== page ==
Sybille Bedford, OBE (16 March 1911 - 17 February 2006) was a German-born English writer: a novelist, journalist and biographer. She was born Sybille von Schoenebeck in Berlin. Her parents were Baron Maximilian Josef von Schoenebeck (1853-1925 and his wife, Elizabeth Bernard (1888-1937). Sybille was raised in the Roman Catholic faith of her father at Schloss Feldkirch in Baden, and had a half-sister, from her father's first marriage ( Maximiliane Henriette von Schoenebeck). Her parents divorced in 1918, and she remained with her father, until his death in 1925. Sybille then went to live in Italy with her mother and stepfather. With the rise of fascism in Italy, her mother and stepfather settled in Sanary-sur-Mer, a small fishing village in the south of France. Sybille settled there as a teenager, living near Maria and Aldous Huxley, with whom she became friends. Sybille Bedford also met some of the other writers and intellectuals (including Alma Mahler, Wilhelm Herzog, Lion Feuchtwanger, Thomas Mann and Bertolt Brecht) who also settled in this area during that period.
During this period, Sybille's mother became addicted to morphine and, in what was for me, some of the most moving writing in this memoir, Sybille describes how this occurred and how she became responsible for procuring and administering the drug to her mother. There is no self-pity in Ms Bedford's account, simply a description of causation, events and consequences.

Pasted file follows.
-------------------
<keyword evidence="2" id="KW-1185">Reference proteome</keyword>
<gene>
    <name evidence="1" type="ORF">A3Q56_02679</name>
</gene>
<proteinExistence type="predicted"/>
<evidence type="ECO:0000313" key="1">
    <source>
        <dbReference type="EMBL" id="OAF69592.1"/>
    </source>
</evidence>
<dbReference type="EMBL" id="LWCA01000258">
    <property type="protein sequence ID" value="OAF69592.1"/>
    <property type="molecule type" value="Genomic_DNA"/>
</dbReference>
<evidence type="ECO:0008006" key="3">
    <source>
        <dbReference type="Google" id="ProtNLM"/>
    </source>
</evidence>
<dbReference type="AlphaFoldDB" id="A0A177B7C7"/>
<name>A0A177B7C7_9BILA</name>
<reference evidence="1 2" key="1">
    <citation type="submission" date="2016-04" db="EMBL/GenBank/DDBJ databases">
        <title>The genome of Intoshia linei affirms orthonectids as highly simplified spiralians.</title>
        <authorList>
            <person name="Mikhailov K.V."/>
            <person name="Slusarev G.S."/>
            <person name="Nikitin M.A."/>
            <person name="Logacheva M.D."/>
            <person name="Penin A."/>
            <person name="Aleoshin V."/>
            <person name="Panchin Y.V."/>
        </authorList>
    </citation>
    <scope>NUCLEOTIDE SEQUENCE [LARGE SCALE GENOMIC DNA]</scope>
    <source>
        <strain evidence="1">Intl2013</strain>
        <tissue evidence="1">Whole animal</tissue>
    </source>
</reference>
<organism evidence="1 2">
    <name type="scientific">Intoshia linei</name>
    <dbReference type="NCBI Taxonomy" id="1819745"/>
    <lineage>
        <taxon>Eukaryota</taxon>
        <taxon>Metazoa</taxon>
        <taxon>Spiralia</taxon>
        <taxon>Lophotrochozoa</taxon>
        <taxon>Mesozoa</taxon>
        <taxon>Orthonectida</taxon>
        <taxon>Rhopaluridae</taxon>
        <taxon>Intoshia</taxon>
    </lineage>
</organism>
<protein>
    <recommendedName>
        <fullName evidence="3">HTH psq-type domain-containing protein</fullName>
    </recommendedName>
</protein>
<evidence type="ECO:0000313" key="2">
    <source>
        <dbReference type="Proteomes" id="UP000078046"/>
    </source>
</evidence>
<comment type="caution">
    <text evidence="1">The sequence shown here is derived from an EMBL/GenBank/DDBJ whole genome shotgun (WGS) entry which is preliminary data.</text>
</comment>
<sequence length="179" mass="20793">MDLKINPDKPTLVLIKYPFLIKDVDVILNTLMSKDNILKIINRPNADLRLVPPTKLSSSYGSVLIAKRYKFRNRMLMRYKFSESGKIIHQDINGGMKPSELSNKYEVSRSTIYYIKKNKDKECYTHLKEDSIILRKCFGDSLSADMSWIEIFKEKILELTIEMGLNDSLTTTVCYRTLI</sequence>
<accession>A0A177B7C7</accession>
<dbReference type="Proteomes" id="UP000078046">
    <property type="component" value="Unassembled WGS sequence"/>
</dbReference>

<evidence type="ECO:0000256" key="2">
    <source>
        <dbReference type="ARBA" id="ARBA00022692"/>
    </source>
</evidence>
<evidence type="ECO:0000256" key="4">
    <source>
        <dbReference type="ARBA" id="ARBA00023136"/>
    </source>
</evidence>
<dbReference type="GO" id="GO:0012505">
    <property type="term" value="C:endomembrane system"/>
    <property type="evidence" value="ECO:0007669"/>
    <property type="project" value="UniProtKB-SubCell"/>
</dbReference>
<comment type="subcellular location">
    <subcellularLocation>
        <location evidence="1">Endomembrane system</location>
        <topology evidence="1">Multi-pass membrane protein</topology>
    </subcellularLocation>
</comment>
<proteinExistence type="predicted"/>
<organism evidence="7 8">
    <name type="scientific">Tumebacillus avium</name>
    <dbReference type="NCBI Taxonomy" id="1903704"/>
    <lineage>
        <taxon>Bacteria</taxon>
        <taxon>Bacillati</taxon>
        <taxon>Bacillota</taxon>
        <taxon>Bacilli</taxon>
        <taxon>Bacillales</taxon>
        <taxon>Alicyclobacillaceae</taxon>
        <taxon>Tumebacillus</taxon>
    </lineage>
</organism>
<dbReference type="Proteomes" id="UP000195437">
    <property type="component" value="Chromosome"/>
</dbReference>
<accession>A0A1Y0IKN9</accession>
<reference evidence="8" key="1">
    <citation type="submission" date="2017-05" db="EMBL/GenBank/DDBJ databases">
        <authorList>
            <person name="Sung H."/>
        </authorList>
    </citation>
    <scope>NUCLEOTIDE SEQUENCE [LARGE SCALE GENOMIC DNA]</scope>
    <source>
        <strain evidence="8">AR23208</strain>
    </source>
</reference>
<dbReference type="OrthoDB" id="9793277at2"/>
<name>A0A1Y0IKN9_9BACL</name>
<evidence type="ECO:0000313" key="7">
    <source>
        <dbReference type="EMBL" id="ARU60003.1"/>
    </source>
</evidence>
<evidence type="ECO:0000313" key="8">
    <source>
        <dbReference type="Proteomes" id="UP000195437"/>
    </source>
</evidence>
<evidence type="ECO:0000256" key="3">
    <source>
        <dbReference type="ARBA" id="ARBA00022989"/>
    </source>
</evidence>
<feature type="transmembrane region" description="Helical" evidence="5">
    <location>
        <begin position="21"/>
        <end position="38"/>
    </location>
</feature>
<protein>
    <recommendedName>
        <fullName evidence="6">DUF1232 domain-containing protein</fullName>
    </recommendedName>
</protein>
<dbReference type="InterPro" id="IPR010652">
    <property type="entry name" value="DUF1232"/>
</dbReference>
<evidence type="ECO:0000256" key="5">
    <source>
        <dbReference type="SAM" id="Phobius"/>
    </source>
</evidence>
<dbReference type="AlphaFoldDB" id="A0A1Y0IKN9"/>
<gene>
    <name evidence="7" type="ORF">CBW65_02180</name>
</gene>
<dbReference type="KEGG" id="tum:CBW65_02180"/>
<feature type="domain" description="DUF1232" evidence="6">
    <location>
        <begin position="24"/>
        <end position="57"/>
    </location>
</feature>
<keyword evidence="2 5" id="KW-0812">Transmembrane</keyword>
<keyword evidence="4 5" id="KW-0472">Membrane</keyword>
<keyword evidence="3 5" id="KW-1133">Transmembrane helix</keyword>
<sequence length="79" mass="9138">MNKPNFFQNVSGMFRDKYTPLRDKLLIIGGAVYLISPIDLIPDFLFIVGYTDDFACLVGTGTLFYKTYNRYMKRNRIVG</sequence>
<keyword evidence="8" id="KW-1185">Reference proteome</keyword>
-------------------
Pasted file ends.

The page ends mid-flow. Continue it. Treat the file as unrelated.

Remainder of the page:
`My next account - not joyful - will have to be about a destructive blow of fate brought about through a blend of antecedents, chance, ill luck.'
In 1935, Sybille entered a marriage of convenience with Walter `Terry' Bedford. The marriage did not last, her use of his family name did. With the assistance of Maria and Aldous Huxley, Sybille Bedford left France for America before the German invasion of France. Her memoir ends once she is in America.
`Wish I could tell the half of it ... But, I repeat, there seems to be no time.'
`Had I but world enough and time ... I have not. And shall not now write about the life that followed.'
This memoir covers Sybille Bedford's life from World War I in Berlin, to World War II when she leaves Europe for the USA. I do not recognise much of the world in which she lived and of which she writes, but her writing gave me some sense of that world and of her experiences within it. At one stage, when she has a guest for a period, she writes:
`What I minded was the loss of solitude - essential to the cashing in of writing-thoughts.'
This is the first of her books I have read: I hope to read some of her novels later this year. I enjoyed both the content and the presentation of this memoir. I found it inspiring: there is no room for self-pity, nor is there any sign of resentment. Things just happen, and they are written about. Perspectives may change.
`To get into one language deeply, I found, one has to forsake all others.'